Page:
Kornwipa Poonpon

 

Language Assessment in the Digital Age: Challenges and Opportunities for ELT Teachers in Thailand

 

Moving rapidly to the digital age, technology is increasingly central to learners and teachers. This has led to a big change in language teaching and learning in every part of the world, including Thailand. Although English teachers attempt to transform their teaching practices to correspond to contexts of the digital or information age, it seems that language assessment is not in line with the teaching and learning. As language assessment is at the heart of effective teaching and learning, this talk aims to discuss the roles of language assessment in ELT in Thailand, and raise an awareness of language assessment to Thai teachers of English in the digital age. The talk starts with a review of language assessment used in the past 20 years in the global, and especially Thai contexts, followed by a focus on envisioned language assessment in the digital age. It then discusses challenges and opportunities, that have been created by the rapid change of technology for ELT teachers in Thailand. The talk concludes by raising an awareness of the teachers in designing and applying language assessment to their teaching contexts.

 

Kornwipa Poonpon is an EFL assistant professor and the head of Center for English Language Excellence at KhonKaen University, Thailand. She received her Ph.D. in Applied Linguistics from Northern Arizona University, funded by Fulbright Scholarship. Her research interest includes second language assessment, corpus linguistics, and EAP and ESP pedagogy.

 

Supakorn Phoocharoensil

 

Linking Adverbial Teaching Revisited: Looking at How Corpus Data Outweigh Classic Textbooks

 

This presentation focuses on the occurrences of four common linking adverbials (LAs) of result, i.e., thus, therefore, hence, and so, in the Corpus of Contemporary American English (COCA), with an emphasis on written academic English. A corpus-based exploration of the target LAs demonstrated that thus occurred with the highest frequency, followed by therefore and hence respectively, with so being the least common. With regard to the patterns in which the selected LAs occurred in authentic English, contrary to the findings of past studies that soappeared to be the most common in spoken English as well as in the initial position, the present study reported on over 90% of so in academic written English in the middle position. To the researcher’s surprise, furthermore, there were more possible patterns of the other target LAs of result discovered in the corpus data, compared to those available in the surveyed writing textbooks. As for the pedagogical implications, it is advisable that ELT practitioners incorporate some additional salient LA patterns existing in authentic corpus-based data into their lessons in order to complement the limited textbook information.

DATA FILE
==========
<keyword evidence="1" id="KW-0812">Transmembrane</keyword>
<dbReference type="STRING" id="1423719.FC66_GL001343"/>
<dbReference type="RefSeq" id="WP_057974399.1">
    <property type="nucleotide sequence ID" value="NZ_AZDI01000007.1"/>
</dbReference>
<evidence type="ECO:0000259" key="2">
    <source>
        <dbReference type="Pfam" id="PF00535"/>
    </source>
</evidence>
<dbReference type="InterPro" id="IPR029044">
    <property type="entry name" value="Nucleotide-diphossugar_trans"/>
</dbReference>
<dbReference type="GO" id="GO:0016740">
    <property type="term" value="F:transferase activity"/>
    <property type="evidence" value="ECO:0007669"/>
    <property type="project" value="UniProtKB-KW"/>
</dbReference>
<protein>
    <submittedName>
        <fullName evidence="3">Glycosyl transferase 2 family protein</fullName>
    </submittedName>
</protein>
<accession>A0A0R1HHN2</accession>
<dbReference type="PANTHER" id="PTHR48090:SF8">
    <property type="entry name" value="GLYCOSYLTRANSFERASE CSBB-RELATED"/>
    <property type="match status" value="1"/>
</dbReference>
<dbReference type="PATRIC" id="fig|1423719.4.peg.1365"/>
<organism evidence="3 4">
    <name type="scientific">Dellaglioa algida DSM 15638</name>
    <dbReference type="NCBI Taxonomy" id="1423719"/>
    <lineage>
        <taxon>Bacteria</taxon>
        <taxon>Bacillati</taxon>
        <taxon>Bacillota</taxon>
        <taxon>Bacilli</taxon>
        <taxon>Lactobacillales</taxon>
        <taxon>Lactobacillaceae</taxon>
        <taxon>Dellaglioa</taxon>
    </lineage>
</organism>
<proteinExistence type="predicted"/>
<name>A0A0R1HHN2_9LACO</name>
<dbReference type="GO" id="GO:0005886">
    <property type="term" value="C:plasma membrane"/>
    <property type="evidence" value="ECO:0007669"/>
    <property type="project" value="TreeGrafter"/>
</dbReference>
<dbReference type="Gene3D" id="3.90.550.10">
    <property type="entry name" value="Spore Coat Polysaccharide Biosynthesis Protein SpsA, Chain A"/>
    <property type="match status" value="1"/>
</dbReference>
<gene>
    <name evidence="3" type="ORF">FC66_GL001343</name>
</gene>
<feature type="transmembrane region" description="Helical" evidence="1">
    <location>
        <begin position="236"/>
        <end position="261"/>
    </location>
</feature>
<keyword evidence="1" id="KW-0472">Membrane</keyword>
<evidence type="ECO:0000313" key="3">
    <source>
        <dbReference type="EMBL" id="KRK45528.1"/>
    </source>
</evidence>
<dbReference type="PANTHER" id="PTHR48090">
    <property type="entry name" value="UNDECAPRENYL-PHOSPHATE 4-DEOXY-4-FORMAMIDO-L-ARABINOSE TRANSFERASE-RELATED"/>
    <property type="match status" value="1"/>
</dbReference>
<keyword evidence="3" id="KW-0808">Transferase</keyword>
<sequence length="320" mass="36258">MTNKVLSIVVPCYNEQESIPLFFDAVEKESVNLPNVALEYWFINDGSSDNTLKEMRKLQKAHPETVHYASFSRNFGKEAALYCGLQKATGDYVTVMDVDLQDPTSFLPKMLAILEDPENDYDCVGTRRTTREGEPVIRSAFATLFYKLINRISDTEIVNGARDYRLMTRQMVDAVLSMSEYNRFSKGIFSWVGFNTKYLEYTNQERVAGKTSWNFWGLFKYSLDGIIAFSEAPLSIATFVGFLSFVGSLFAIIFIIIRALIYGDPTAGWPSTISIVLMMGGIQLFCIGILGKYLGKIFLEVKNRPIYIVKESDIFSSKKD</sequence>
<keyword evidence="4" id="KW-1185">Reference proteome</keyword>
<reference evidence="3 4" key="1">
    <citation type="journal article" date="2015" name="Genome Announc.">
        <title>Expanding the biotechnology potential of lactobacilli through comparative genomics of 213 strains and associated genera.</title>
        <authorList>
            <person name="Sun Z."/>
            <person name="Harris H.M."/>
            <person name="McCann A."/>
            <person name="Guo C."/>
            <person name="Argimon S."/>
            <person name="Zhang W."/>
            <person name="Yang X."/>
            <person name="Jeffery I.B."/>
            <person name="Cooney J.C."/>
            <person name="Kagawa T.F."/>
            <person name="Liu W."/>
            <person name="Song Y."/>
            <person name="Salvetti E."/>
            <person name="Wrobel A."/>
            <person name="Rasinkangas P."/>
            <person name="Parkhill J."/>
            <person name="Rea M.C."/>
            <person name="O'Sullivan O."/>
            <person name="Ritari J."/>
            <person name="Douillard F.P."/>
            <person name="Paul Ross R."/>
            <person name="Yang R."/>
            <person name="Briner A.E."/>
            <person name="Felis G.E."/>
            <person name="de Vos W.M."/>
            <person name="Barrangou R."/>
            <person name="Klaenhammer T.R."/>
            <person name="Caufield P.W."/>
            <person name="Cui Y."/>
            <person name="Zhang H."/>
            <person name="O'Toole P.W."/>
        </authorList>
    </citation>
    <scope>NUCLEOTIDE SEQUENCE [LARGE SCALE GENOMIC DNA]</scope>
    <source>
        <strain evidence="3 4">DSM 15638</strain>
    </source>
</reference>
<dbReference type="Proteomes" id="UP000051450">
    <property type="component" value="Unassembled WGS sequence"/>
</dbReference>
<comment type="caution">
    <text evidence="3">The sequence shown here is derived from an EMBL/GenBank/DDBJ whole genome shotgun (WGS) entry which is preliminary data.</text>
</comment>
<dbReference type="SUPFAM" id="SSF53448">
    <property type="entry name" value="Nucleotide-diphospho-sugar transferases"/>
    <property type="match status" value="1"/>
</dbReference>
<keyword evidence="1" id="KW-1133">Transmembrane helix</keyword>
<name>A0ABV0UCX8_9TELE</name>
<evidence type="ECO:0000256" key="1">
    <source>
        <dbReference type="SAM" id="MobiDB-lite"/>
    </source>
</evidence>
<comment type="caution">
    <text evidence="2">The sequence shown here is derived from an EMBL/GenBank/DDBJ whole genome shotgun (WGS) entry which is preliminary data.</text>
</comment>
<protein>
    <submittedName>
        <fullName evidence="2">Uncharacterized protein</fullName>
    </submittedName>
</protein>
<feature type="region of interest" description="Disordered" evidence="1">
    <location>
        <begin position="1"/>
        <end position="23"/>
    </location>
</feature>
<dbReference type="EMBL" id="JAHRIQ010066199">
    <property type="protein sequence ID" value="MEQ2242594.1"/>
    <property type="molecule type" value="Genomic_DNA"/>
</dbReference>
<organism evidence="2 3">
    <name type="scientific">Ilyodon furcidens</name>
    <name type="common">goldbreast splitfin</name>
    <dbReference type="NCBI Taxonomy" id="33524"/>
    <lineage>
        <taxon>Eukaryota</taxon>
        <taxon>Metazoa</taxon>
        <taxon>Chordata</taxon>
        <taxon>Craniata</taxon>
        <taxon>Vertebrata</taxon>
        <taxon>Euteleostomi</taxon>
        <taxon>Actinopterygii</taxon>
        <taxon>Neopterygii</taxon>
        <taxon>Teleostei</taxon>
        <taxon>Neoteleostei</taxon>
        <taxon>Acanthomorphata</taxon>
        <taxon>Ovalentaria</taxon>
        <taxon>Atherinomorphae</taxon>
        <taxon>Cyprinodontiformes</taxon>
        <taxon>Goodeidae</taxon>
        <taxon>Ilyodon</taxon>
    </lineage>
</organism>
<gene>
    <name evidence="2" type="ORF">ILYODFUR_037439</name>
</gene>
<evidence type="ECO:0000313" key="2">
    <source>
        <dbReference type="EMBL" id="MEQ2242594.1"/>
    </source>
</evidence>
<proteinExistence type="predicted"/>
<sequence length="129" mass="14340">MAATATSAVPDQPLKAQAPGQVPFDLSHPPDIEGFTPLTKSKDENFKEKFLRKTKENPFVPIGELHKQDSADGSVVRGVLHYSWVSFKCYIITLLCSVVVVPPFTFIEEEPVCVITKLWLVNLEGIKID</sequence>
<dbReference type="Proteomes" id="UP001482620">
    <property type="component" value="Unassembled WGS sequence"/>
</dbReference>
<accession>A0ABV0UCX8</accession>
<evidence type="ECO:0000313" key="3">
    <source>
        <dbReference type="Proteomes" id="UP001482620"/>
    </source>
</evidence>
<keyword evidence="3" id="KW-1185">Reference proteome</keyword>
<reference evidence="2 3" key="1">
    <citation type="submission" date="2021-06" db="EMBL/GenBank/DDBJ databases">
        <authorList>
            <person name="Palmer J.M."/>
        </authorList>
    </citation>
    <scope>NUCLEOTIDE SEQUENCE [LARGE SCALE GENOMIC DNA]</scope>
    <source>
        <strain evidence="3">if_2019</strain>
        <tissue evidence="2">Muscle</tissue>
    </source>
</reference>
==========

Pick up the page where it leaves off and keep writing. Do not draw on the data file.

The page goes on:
SupakornPhoocharoensil is currently an Assistant Professor at Language Institute of Thammasat University. He is now Vice Director for Academic Affairs and Research of the Language Institute. Having received his Bachelor’s and Master’s degrees in English from the Faculty of Arts, Chulalongkorn University, Dr. Phoocharoensil obtained his Ph.D. in English as an International Language from Chulalongkorn University. He is currently teaching various undergraduate courses in English for Specific Purposes, as well as MA. and Ph.D. courses in English Language Teaching and Applied Linguistics. His areas of research interest include second language acquisition, interlanguage syntax and pragmatics, English collocations and formulaic language, linking adverbials, and corpus linguistics. He had his research articles published in several international peer-reviewed journals, e.g. The Journal of Pan-Pacific Association of Applied Linguistics, Hong Kong Journal of Applied Linguistics, The Southeast Asian Journal of English Language Studies, The International Journal of Communication and Linguistic Studies etc.